The reaction units 33 may be moved by any suitable means such as a motor (not illustrated) energized from the generator 39. Also, any suitable means for initiating the reaction may be provided. This requires heating of the mixture to about 1800 R, which is easily accomplished. For example, each fuel element may include a small electrically-initiated squib of the sort used for igniting rockets. Such a squib may be provided with contacts which engage fixed energized contacts in the reaction chamber (not illustrated) as the fuel elements move into position. It may also be feasible to ignite the first fuel element by any suitable means and depend upon heat radiated from one fuel element to the next to continue the reaction as successive fuel elements are brought into the reaction chamber.

My engine is intended primarily to deliver a high power output and my invention is not concerned with any means for modulating the power delivered. However, various means may be employed, such as bypassing the power turbine, varying the amount of water supplied to the precooler, or varying the rate of feed of the fuel elements to the reaction chamber.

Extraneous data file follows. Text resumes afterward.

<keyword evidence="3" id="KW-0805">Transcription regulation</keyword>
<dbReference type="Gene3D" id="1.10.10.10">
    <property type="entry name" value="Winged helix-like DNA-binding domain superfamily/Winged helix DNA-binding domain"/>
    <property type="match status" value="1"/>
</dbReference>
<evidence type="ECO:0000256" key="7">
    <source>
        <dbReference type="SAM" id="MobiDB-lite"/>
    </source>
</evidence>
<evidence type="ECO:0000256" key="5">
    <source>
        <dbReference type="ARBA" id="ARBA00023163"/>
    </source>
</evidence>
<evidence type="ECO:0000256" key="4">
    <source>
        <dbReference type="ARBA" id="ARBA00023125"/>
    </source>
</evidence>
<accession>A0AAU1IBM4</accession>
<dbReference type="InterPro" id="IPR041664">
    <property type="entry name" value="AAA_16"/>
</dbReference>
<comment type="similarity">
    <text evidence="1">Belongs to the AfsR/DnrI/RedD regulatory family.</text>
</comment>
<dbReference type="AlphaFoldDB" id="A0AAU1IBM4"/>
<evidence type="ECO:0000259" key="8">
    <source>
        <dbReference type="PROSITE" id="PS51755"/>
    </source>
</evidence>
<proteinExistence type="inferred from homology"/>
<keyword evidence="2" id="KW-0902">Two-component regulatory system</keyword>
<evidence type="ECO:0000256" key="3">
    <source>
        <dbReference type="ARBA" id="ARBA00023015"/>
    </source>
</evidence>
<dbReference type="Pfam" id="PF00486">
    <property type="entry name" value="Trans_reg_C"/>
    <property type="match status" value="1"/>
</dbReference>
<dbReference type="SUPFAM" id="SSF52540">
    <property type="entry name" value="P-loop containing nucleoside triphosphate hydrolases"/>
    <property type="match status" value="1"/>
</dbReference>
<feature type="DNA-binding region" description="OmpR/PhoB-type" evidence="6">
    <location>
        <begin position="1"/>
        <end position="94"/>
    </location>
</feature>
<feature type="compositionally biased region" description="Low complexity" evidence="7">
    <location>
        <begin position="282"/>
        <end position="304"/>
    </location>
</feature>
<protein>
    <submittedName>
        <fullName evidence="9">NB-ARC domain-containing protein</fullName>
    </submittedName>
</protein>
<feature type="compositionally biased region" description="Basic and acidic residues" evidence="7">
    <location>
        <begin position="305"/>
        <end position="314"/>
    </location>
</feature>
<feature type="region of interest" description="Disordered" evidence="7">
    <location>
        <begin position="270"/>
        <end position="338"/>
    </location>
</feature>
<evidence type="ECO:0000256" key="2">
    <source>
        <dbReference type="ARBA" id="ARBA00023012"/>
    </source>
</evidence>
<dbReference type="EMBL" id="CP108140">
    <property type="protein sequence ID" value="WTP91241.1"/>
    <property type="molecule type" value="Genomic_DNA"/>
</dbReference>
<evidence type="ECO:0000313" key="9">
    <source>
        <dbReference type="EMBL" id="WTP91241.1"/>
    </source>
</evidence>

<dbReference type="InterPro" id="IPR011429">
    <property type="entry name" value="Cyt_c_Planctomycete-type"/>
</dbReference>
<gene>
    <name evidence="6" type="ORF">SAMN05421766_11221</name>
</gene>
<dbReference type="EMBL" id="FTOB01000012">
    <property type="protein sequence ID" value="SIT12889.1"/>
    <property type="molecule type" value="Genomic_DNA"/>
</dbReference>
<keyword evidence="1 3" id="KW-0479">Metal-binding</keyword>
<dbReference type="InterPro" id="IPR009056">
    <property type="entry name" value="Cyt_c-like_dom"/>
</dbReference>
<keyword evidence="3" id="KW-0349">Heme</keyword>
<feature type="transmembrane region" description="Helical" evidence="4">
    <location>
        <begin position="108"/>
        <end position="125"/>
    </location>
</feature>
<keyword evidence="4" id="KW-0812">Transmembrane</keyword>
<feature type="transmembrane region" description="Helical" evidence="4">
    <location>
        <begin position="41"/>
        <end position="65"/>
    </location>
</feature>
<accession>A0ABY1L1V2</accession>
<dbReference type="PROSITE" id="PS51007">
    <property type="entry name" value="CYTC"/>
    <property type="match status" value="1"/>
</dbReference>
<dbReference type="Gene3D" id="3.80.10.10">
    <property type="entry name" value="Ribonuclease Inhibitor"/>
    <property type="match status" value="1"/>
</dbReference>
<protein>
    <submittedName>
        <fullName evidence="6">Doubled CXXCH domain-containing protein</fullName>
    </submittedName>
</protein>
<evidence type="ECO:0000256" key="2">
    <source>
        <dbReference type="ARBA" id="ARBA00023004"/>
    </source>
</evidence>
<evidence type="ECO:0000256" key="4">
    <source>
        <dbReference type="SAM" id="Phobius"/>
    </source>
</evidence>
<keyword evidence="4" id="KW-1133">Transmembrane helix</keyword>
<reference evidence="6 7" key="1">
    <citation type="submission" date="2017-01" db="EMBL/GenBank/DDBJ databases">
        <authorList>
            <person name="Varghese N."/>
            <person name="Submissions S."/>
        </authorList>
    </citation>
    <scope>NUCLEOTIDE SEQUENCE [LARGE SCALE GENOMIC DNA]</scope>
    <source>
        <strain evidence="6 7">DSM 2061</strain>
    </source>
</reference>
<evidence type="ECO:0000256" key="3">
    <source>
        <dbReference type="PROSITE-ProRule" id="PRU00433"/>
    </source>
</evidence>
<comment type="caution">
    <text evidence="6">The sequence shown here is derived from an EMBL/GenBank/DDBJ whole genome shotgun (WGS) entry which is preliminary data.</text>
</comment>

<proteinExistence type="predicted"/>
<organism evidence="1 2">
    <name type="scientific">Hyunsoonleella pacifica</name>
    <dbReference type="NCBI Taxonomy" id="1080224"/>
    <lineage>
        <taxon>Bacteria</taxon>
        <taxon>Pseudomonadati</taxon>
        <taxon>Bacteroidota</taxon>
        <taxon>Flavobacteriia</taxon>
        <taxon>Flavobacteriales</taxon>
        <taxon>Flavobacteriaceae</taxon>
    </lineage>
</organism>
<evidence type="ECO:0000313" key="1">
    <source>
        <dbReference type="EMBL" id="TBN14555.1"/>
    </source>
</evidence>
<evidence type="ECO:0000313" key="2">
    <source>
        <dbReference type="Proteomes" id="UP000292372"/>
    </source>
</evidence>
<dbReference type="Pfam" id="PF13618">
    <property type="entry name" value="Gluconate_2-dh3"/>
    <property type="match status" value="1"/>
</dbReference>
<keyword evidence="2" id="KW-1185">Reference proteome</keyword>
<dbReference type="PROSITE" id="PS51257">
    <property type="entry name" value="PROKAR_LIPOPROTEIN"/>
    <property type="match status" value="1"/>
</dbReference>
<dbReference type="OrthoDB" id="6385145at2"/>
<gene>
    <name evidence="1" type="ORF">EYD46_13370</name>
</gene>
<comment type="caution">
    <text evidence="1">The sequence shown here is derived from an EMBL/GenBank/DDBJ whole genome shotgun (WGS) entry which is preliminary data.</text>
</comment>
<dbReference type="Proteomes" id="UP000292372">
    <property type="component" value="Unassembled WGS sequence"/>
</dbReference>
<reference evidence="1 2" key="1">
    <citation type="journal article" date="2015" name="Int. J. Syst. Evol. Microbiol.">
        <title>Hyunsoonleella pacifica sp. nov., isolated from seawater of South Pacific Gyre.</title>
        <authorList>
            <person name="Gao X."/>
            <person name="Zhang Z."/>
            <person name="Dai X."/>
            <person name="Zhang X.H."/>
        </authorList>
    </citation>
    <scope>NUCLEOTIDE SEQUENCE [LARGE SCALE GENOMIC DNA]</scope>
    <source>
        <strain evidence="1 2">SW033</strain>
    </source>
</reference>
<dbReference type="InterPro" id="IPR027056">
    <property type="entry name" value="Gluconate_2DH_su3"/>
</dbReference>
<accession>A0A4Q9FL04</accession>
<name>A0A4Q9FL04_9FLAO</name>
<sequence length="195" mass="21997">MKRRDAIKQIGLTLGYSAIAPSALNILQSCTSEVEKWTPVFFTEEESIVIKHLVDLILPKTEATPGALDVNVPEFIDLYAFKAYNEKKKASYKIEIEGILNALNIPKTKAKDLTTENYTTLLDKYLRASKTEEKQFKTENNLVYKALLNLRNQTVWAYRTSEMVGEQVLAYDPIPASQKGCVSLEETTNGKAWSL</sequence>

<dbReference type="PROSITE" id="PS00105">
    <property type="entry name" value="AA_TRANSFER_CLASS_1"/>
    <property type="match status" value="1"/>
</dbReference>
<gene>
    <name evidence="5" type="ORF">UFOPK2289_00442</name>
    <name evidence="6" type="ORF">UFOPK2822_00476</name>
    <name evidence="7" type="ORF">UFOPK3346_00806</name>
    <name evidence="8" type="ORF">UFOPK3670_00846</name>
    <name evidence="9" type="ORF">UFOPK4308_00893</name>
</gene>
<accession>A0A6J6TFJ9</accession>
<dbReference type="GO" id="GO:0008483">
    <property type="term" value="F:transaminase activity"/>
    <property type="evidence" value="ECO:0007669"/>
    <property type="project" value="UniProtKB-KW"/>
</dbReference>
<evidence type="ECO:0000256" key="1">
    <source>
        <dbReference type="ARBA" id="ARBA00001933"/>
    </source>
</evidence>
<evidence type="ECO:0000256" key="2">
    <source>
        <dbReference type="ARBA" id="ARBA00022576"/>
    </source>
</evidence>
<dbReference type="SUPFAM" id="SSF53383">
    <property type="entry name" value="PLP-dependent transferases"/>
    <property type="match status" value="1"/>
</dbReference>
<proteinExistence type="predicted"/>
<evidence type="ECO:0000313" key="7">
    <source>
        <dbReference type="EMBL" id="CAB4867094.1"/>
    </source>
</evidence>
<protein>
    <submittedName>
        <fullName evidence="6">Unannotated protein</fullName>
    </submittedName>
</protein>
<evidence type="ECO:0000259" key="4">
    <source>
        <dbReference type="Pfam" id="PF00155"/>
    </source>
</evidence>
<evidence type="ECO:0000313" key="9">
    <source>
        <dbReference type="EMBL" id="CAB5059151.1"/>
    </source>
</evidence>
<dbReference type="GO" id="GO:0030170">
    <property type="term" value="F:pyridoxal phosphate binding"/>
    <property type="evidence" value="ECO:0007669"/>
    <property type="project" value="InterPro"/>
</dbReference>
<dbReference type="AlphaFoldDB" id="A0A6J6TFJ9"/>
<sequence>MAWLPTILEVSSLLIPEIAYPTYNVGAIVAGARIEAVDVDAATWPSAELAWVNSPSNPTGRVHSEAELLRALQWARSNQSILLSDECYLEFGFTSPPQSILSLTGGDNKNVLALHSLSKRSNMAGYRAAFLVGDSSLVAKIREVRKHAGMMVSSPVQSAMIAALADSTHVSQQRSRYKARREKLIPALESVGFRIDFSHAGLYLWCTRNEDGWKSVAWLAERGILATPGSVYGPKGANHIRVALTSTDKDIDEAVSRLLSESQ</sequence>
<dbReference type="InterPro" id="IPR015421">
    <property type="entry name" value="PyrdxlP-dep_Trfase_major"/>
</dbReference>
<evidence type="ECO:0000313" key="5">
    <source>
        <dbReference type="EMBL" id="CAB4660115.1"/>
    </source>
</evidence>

It should be clear to those skilled in the art from the foregoing that my invention provides a power plant of unusual and highly desirable characteristics and a novel and useful heating apparatus for a power plant.

Certain subject matter disclosed herein, relating to the power plant organization as distinguished from the heat release units, is claimed in my divisional application Ser. No. 752,828 for Gas Turbine Power Plant, filed Aug. 15, 1968.

The detailed description of the prefered embodiment of the invention for the purpose of explaining the principles thereof is not to be considered as limiting the invention, since many modifications may be made by the exercise of skill in the art.

I claim:

1. A heat release unit for a power plant comprising, in combination,

a refractory supporting framework and a body of heat release material supported by and exposed on the framework,